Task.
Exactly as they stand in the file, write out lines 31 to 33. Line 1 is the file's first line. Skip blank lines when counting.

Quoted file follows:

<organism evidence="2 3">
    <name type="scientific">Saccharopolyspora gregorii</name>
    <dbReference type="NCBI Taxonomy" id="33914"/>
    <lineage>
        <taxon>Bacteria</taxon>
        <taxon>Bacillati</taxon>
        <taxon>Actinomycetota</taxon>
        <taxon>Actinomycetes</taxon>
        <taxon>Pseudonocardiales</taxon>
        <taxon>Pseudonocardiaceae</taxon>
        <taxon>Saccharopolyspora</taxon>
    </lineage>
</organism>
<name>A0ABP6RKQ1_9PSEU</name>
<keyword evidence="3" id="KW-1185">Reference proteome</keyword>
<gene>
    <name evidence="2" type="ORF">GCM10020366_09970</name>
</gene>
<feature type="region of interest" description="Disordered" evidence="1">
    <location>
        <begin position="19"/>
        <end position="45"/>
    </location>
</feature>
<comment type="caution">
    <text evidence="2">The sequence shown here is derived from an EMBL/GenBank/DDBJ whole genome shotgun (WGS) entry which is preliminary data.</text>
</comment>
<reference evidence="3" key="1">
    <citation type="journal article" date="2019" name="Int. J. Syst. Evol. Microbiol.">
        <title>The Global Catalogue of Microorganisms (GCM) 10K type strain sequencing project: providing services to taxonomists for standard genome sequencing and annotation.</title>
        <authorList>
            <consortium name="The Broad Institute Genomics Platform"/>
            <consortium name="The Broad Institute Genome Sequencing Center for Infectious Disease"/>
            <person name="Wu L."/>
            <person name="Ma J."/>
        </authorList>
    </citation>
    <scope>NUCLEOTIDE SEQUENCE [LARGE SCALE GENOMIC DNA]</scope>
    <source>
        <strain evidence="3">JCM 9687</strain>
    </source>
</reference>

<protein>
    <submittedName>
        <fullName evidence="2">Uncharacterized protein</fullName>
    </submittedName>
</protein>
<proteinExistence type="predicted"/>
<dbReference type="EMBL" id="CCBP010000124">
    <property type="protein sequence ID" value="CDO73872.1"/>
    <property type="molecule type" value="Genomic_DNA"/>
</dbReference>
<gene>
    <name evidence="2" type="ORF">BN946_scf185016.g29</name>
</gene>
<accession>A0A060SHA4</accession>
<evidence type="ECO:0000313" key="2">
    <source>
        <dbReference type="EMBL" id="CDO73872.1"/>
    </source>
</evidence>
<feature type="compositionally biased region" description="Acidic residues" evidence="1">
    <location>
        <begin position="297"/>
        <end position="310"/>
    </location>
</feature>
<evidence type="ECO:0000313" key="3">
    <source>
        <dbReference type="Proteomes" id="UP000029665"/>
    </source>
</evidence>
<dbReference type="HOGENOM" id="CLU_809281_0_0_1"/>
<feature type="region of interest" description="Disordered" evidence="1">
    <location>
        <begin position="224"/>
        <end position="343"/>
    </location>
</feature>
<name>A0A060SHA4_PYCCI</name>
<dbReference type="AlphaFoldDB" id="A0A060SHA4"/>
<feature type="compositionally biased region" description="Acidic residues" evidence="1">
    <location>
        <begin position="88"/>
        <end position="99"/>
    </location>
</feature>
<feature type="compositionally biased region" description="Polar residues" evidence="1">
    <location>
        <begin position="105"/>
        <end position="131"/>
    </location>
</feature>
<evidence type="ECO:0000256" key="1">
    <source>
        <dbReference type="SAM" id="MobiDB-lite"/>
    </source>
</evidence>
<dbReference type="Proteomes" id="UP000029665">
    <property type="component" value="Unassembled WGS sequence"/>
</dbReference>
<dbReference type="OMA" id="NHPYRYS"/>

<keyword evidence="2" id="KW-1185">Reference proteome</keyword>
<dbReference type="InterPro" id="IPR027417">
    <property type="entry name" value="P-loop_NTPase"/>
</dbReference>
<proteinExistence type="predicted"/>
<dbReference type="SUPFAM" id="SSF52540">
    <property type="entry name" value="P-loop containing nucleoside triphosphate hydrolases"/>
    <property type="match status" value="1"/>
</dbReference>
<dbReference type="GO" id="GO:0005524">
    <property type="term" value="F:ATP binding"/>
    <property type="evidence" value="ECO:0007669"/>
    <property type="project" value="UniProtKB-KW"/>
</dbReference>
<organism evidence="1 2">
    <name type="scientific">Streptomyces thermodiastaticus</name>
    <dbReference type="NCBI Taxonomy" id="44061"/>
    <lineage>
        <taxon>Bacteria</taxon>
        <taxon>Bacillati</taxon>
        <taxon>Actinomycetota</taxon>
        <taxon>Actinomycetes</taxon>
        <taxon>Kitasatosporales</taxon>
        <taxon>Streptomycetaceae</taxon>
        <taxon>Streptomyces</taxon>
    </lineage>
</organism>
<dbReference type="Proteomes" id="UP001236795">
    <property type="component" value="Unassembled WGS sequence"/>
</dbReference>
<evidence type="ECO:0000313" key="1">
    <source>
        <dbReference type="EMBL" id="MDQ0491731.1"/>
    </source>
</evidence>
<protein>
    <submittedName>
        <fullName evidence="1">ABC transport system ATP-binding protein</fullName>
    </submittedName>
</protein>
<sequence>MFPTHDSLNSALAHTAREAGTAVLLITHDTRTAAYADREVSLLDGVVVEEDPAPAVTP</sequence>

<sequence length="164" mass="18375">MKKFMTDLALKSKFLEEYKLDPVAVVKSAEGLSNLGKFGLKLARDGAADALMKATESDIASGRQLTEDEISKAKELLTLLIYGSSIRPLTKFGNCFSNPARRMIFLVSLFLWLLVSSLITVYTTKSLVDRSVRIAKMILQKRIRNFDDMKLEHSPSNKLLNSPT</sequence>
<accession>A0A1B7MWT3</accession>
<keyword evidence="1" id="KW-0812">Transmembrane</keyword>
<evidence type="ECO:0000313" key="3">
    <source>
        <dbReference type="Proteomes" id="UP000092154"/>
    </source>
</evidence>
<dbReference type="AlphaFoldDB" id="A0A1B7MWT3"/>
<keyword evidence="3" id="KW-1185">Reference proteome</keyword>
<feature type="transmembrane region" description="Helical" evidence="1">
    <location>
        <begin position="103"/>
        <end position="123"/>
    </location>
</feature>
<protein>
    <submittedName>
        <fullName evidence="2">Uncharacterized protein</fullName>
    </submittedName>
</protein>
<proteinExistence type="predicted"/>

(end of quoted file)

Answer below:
        <authorList>
            <consortium name="The Broad Institute Genomics Platform"/>
            <consortium name="The Broad Institute Genome Sequencing Center for Infectious Disease"/>